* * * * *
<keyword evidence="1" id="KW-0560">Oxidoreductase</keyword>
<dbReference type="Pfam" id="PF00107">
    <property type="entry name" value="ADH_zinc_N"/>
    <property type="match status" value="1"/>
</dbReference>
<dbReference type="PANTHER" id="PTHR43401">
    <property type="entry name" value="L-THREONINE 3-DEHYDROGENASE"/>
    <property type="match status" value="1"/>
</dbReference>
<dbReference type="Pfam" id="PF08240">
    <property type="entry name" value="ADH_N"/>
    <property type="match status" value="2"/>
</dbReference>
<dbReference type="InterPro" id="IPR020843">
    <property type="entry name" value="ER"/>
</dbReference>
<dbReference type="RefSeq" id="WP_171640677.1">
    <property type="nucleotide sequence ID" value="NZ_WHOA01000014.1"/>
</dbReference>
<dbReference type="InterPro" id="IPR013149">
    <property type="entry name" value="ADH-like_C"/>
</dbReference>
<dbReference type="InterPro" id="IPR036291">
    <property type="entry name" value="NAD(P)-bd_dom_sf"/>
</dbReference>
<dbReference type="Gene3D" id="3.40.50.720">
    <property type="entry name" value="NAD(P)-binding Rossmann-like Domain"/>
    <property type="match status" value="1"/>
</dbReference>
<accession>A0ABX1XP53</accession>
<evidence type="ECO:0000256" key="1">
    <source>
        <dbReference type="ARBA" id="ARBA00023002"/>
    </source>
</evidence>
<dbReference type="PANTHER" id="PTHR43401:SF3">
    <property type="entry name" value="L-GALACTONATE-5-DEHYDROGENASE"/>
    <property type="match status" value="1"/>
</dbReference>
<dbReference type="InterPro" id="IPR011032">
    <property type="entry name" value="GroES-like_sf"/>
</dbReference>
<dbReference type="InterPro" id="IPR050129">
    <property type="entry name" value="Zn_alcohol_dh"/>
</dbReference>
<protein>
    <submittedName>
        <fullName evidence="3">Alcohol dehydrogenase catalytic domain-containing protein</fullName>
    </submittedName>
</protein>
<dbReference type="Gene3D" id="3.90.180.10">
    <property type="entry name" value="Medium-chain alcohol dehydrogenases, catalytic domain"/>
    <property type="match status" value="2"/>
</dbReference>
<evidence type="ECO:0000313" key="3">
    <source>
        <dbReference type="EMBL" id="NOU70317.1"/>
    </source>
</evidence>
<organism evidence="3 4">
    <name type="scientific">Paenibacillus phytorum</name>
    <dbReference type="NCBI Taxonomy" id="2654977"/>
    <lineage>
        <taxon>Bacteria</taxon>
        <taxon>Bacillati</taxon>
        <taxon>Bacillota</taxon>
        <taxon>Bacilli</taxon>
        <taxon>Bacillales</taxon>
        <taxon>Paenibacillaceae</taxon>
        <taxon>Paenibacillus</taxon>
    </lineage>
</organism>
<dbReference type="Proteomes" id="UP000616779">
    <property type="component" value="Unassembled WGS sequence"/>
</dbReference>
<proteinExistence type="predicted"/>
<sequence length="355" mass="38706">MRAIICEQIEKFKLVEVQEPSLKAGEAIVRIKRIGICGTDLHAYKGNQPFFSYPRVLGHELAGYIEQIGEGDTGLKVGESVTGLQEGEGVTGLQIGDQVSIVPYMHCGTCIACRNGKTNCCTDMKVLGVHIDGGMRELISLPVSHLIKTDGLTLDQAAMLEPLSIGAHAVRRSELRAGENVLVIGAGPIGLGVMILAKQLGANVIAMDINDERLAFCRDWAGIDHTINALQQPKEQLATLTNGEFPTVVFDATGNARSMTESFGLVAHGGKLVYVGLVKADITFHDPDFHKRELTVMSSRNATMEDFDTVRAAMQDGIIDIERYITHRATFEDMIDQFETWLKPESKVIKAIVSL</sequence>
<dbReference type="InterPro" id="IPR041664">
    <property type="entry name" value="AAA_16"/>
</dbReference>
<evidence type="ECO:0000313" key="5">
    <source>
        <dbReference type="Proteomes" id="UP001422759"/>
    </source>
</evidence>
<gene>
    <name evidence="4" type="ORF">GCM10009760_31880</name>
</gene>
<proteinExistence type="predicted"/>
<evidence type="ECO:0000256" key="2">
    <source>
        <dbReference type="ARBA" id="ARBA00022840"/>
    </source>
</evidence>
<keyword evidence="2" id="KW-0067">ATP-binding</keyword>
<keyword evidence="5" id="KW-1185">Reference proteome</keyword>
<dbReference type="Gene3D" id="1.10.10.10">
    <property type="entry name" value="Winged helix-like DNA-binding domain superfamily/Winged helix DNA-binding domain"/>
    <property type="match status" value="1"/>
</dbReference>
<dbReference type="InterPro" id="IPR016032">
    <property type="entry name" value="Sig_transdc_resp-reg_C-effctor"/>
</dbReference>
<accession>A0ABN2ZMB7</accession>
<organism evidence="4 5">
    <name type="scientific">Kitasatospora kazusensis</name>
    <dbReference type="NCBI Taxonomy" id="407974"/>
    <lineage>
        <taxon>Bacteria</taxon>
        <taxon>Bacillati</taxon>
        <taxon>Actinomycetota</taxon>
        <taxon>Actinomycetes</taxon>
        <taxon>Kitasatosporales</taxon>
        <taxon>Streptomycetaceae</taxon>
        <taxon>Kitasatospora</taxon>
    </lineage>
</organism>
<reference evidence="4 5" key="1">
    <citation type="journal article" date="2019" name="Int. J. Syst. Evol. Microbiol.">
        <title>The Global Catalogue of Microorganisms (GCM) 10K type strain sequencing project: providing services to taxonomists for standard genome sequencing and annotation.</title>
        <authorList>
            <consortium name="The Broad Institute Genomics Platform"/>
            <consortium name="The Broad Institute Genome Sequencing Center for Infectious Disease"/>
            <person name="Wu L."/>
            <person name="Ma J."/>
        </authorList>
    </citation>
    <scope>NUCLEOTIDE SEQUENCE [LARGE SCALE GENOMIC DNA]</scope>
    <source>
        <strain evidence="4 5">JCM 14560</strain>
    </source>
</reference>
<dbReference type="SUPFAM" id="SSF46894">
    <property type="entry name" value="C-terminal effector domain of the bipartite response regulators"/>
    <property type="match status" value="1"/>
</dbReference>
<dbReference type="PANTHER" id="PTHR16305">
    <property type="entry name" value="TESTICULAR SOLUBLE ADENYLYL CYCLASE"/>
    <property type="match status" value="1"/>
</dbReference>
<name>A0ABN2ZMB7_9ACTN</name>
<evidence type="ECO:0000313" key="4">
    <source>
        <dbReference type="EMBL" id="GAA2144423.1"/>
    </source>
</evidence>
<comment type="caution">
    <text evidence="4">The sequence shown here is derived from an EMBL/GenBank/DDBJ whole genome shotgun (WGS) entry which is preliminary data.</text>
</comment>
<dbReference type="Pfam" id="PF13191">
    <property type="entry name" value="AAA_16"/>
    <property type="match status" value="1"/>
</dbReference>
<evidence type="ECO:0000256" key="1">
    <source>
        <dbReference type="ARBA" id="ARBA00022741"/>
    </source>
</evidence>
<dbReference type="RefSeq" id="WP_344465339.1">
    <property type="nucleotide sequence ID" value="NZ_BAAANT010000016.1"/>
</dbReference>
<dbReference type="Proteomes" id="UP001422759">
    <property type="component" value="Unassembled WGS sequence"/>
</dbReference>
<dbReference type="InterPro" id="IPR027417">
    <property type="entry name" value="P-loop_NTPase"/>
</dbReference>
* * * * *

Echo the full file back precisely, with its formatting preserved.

<keyword evidence="1" id="KW-0560">Oxidoreductase</keyword>
<dbReference type="Pfam" id="PF00107">
    <property type="entry name" value="ADH_zinc_N"/>
    <property type="match status" value="1"/>
</dbReference>
<dbReference type="PANTHER" id="PTHR43401">
    <property type="entry name" value="L-THREONINE 3-DEHYDROGENASE"/>
    <property type="match status" value="1"/>
</dbReference>
<dbReference type="Pfam" id="PF08240">
    <property type="entry name" value="ADH_N"/>
    <property type="match status" value="2"/>
</dbReference>
<dbReference type="InterPro" id="IPR020843">
    <property type="entry name" value="ER"/>
</dbReference>
<dbReference type="RefSeq" id="WP_171640677.1">
    <property type="nucleotide sequence ID" value="NZ_WHOA01000014.1"/>
</dbReference>
<dbReference type="InterPro" id="IPR013149">
    <property type="entry name" value="ADH-like_C"/>
</dbReference>
<dbReference type="InterPro" id="IPR036291">
    <property type="entry name" value="NAD(P)-bd_dom_sf"/>
</dbReference>
<dbReference type="Gene3D" id="3.40.50.720">
    <property type="entry name" value="NAD(P)-binding Rossmann-like Domain"/>
    <property type="match status" value="1"/>
</dbReference>
<accession>A0ABX1XP53</accession>
<evidence type="ECO:0000256" key="1">
    <source>
        <dbReference type="ARBA" id="ARBA00023002"/>
    </source>
</evidence>
<dbReference type="PANTHER" id="PTHR43401:SF3">
    <property type="entry name" value="L-GALACTONATE-5-DEHYDROGENASE"/>
    <property type="match status" value="1"/>
</dbReference>
<dbReference type="InterPro" id="IPR011032">
    <property type="entry name" value="GroES-like_sf"/>
</dbReference>
<dbReference type="InterPro" id="IPR050129">
    <property type="entry name" value="Zn_alcohol_dh"/>
</dbReference>
<protein>
    <submittedName>
        <fullName evidence="3">Alcohol dehydrogenase catalytic domain-containing protein</fullName>
    </submittedName>
</protein>
<dbReference type="Gene3D" id="3.90.180.10">
    <property type="entry name" value="Medium-chain alcohol dehydrogenases, catalytic domain"/>
    <property type="match status" value="2"/>
</dbReference>
<evidence type="ECO:0000313" key="3">
    <source>
        <dbReference type="EMBL" id="NOU70317.1"/>
    </source>
</evidence>
<organism evidence="3 4">
    <name type="scientific">Paenibacillus phytorum</name>
    <dbReference type="NCBI Taxonomy" id="2654977"/>
    <lineage>
        <taxon>Bacteria</taxon>
        <taxon>Bacillati</taxon>
        <taxon>Bacillota</taxon>
        <taxon>Bacilli</taxon>
        <taxon>Bacillales</taxon>
        <taxon>Paenibacillaceae</taxon>
        <taxon>Paenibacillus</taxon>
    </lineage>
</organism>
<dbReference type="Proteomes" id="UP000616779">
    <property type="component" value="Unassembled WGS sequence"/>
</dbReference>
<proteinExistence type="predicted"/>
<sequence length="355" mass="38706">MRAIICEQIEKFKLVEVQEPSLKAGEAIVRIKRIGICGTDLHAYKGNQPFFSYPRVLGHELAGYIEQIGEGDTGLKVGESVTGLQEGEGVTGLQIGDQVSIVPYMHCGTCIACRNGKTNCCTDMKVLGVHIDGGMRELISLPVSHLIKTDGLTLDQAAMLEPLSIGAHAVRRSELRAGENVLVIGAGPIGLGVMILAKQLGANVIAMDINDERLAFCRDWAGIDHTINALQQPKEQLATLTNGEFPTVVFDATGNARSMTESFGLVAHGGKLVYVGLVKADITFHDPDFHKRELTVMSSRNATMEDFDTVRAAMQDGIIDIERYITHRATFEDMIDQFETWLKPESKVIKAIVSL</sequence>
<dbReference type="InterPro" id="IPR041664">
    <property type="entry name" value="AAA_16"/>
</dbReference>
<evidence type="ECO:0000313" key="5">
    <source>
        <dbReference type="Proteomes" id="UP001422759"/>
    </source>
</evidence>
<gene>
    <name evidence="4" type="ORF">GCM10009760_31880</name>
</gene>
<proteinExistence type="predicted"/>
<evidence type="ECO:0000256" key="2">
    <source>
        <dbReference type="ARBA" id="ARBA00022840"/>
    </source>
</evidence>
<keyword evidence="2" id="KW-0067">ATP-binding</keyword>
<keyword evidence="5" id="KW-1185">Reference proteome</keyword>
<dbReference type="Gene3D" id="1.10.10.10">
    <property type="entry name" value="Winged helix-like DNA-binding domain superfamily/Winged helix DNA-binding domain"/>
    <property type="match status" value="1"/>
</dbReference>
<dbReference type="InterPro" id="IPR016032">
    <property type="entry name" value="Sig_transdc_resp-reg_C-effctor"/>
</dbReference>
<accession>A0ABN2ZMB7</accession>
<organism evidence="4 5">
    <name type="scientific">Kitasatospora kazusensis</name>
    <dbReference type="NCBI Taxonomy" id="407974"/>
    <lineage>
        <taxon>Bacteria</taxon>
        <taxon>Bacillati</taxon>
        <taxon>Actinomycetota</taxon>
        <taxon>Actinomycetes</taxon>
        <taxon>Kitasatosporales</taxon>
        <taxon>Streptomycetaceae</taxon>
        <taxon>Kitasatospora</taxon>
    </lineage>
</organism>
<reference evidence="4 5" key="1">
    <citation type="journal article" date="2019" name="Int. J. Syst. Evol. Microbiol.">
        <title>The Global Catalogue of Microorganisms (GCM) 10K type strain sequencing project: providing services to taxonomists for standard genome sequencing and annotation.</title>
        <authorList>
            <consortium name="The Broad Institute Genomics Platform"/>
            <consortium name="The Broad Institute Genome Sequencing Center for Infectious Disease"/>
            <person name="Wu L."/>
            <person name="Ma J."/>
        </authorList>
    </citation>
    <scope>NUCLEOTIDE SEQUENCE [LARGE SCALE GENOMIC DNA]</scope>
    <source>
        <strain evidence="4 5">JCM 14560</strain>
    </source>
</reference>
<dbReference type="SUPFAM" id="SSF46894">
    <property type="entry name" value="C-terminal effector domain of the bipartite response regulators"/>
    <property type="match status" value="1"/>
</dbReference>
<dbReference type="PANTHER" id="PTHR16305">
    <property type="entry name" value="TESTICULAR SOLUBLE ADENYLYL CYCLASE"/>
    <property type="match status" value="1"/>
</dbReference>
<name>A0ABN2ZMB7_9ACTN</name>
<evidence type="ECO:0000313" key="4">
    <source>
        <dbReference type="EMBL" id="GAA2144423.1"/>
    </source>
</evidence>
<comment type="caution">
    <text evidence="4">The sequence shown here is derived from an EMBL/GenBank/DDBJ whole genome shotgun (WGS) entry which is preliminary data.</text>
</comment>
<dbReference type="Pfam" id="PF13191">
    <property type="entry name" value="AAA_16"/>
    <property type="match status" value="1"/>
</dbReference>
<evidence type="ECO:0000256" key="1">
    <source>
        <dbReference type="ARBA" id="ARBA00022741"/>
    </source>
</evidence>
<dbReference type="RefSeq" id="WP_344465339.1">
    <property type="nucleotide sequence ID" value="NZ_BAAANT010000016.1"/>
</dbReference>
<dbReference type="Proteomes" id="UP001422759">
    <property type="component" value="Unassembled WGS sequence"/>
</dbReference>
<dbReference type="InterPro" id="IPR027417">
    <property type="entry name" value="P-loop_NTPase"/>
</dbReference>